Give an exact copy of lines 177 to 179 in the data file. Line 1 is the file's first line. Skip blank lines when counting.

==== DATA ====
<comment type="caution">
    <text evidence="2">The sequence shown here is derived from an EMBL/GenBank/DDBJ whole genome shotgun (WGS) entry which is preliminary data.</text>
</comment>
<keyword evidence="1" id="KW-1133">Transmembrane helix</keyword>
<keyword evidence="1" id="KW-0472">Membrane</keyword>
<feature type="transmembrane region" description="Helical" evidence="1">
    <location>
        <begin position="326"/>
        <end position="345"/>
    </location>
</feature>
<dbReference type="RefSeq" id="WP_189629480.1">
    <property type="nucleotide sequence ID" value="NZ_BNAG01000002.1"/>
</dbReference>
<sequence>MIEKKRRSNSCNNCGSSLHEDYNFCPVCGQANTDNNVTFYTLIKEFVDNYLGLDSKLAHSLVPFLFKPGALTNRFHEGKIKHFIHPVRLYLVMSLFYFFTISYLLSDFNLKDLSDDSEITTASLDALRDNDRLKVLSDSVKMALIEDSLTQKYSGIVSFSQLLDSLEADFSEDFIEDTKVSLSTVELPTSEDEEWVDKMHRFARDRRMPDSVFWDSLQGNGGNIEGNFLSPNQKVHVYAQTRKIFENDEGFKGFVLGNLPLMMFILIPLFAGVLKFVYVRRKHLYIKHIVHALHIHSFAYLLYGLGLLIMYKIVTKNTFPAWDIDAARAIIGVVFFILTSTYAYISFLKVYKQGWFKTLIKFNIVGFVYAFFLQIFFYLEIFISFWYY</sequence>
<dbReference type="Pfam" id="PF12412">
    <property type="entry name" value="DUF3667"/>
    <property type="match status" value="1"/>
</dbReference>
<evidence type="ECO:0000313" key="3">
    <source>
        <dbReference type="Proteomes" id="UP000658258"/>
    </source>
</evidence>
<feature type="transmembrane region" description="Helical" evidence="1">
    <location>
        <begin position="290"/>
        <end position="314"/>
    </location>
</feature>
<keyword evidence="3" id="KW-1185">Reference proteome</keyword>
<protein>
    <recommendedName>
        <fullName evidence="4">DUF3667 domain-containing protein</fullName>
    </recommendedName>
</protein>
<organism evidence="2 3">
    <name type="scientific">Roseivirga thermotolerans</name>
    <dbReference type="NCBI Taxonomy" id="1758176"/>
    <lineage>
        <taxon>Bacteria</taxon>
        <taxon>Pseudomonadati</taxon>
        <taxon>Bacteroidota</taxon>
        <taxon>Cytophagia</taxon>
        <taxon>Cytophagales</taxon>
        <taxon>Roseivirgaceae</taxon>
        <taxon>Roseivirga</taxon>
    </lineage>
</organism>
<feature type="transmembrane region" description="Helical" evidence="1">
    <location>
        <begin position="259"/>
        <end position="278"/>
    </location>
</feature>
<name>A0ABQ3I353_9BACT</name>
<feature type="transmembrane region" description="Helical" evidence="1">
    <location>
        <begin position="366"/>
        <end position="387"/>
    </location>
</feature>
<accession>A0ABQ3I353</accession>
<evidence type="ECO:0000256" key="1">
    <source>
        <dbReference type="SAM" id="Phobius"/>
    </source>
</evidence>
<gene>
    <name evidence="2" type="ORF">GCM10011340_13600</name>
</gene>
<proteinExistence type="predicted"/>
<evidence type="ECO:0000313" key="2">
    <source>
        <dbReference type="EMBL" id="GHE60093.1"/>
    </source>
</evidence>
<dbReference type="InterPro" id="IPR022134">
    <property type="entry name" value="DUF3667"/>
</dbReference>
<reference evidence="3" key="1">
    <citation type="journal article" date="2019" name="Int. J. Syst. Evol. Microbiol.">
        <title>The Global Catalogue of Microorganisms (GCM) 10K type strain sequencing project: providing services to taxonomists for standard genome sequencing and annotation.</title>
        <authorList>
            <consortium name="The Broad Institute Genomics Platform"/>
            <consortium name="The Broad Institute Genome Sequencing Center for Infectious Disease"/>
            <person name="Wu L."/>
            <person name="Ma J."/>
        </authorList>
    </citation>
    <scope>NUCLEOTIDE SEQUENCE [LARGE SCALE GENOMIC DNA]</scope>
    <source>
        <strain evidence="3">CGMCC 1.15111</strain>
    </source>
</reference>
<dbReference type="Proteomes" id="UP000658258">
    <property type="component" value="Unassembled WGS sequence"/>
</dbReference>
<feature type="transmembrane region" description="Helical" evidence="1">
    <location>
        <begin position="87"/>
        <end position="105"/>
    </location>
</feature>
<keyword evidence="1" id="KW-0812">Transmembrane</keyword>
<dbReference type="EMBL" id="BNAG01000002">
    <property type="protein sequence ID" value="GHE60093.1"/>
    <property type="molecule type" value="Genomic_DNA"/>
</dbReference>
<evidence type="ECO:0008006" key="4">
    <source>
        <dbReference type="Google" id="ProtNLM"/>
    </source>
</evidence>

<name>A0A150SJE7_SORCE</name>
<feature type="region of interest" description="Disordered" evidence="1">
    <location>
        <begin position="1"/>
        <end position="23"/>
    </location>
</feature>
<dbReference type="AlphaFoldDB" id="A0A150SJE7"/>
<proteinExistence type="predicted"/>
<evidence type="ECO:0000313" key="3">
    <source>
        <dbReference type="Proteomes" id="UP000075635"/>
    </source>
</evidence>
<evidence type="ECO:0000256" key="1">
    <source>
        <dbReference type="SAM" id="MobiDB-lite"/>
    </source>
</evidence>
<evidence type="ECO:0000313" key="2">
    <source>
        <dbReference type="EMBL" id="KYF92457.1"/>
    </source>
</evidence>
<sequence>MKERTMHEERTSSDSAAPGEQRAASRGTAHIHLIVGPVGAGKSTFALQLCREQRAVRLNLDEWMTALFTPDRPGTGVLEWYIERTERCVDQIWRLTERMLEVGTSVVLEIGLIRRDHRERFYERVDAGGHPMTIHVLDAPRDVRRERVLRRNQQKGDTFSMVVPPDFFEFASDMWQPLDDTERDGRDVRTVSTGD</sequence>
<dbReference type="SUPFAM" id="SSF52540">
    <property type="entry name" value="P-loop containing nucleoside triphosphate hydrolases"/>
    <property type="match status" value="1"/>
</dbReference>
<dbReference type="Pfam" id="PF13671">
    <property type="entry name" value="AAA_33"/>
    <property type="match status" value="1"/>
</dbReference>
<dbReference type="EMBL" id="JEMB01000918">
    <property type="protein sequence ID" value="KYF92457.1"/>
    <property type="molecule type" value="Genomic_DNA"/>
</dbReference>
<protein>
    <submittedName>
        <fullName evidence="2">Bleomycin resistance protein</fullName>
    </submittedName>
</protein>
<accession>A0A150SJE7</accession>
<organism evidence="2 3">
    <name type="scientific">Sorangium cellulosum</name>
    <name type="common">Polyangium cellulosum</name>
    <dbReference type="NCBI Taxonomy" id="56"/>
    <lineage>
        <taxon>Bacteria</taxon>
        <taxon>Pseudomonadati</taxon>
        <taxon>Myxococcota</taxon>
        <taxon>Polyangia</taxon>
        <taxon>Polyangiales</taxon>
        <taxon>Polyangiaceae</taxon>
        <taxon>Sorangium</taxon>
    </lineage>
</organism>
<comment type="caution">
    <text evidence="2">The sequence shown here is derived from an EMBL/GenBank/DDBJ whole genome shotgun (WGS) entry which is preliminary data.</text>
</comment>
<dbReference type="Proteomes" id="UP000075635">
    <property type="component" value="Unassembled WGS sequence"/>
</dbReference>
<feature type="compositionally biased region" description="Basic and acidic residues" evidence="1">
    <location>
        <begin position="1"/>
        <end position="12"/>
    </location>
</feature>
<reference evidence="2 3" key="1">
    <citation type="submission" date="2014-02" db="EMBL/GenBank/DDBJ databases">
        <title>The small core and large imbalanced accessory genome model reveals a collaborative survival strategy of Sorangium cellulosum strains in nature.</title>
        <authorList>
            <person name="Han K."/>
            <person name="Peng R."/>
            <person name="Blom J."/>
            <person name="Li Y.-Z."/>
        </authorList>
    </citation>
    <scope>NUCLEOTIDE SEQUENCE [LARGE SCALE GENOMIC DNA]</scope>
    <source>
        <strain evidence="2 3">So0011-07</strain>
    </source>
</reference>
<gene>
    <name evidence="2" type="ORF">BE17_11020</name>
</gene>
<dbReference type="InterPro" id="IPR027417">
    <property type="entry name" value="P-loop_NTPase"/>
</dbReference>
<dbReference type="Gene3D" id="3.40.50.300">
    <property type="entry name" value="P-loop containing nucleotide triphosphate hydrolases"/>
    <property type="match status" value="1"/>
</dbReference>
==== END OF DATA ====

</dbReference>
<feature type="compositionally biased region" description="Basic and acidic residues" evidence="1">
    <location>